Hedi Claahsen-van der Grinten, theme Vascular damage, received the Dietrich-Knorr prize 2019 for the best published paper in the field of adrenal research, for her publication in the Journal of Clinical Endocrinology & Metabolism.
'Stofwisselkracht' grant for Paola de Haas and Alessandra Cambi5 December 2019
Paola de Haas and Alessandra Cambi, theme Nanomedicine, have recently been awarded a grant from ‘Stichting Stofwisselkracht’ for their project entitled “Identification of immune-related symptoms in Congenital Disorders of Glycosylation”.
Newly appointed Junior Principal Clinicians3 December 2019
The appointed junior Principal Clinician for RIMLS are Heidi Zweers-van Essen and Jenneke Leentjens. These caregivers are at the forefront of renewing patient care and take the lead in the development and realization of the Radboudumc vision.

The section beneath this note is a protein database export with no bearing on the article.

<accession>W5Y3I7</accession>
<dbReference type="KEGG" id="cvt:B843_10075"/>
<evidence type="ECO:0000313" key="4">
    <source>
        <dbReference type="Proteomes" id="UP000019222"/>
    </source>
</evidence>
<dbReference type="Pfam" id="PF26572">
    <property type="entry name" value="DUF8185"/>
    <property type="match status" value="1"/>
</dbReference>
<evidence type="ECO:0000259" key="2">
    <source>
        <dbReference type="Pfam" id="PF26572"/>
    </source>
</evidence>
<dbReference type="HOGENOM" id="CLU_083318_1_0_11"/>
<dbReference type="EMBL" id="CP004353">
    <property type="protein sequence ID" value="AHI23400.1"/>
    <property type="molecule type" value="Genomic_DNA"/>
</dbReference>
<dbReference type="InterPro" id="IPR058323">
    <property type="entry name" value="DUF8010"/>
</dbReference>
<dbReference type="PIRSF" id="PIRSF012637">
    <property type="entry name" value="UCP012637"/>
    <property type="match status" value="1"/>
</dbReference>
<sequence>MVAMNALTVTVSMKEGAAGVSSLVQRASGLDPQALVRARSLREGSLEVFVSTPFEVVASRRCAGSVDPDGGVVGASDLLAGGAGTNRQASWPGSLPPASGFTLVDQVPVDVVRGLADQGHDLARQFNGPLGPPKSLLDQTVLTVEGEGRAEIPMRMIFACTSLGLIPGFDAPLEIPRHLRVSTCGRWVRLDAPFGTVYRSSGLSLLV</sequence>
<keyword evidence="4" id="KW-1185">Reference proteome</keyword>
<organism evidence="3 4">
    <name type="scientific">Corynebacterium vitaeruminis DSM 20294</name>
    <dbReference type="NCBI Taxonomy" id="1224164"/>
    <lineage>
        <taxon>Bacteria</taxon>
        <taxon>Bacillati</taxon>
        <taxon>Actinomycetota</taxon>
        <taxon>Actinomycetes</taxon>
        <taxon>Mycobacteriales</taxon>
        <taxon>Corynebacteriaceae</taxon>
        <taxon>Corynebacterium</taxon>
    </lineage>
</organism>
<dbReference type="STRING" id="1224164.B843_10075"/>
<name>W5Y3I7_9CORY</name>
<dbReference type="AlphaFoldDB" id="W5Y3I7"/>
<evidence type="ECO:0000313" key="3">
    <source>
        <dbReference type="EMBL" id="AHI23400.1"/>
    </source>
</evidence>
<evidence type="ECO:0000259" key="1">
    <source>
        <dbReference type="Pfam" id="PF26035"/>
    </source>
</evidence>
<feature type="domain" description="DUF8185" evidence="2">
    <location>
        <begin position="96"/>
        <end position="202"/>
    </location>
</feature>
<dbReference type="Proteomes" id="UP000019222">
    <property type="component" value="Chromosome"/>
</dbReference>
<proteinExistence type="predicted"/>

Exploration meeting Academic Alliance on Oncology2 December 2019
Within the Academic Alliance, the Maastricht UMC+ and Radboudumc are already working together in several areas. And this is happening in more and more fields. On 27 November researchers from both umc's met during the fourth Exploration meeting, this time with the theme: Oncology.
Two DCMN researchers in top 1 percent by citations28 November 2019
Jan Buitelaar and Christian Beckmann made it to this year’s list of highly cited researchers. Researchers in this list are selected for their exceptional research performance and are regarded to have had a major impact on fellow scientists.
Two RIHS researchers in top 1 percent by citations28 November 2019
Bart-Jan Kullberg and Jacques Meis, made it to this year’s list of highly cited researchers. Researchers in this list are selected for their exceptional research performance and are regarded to have had a major impact on fellow scientists.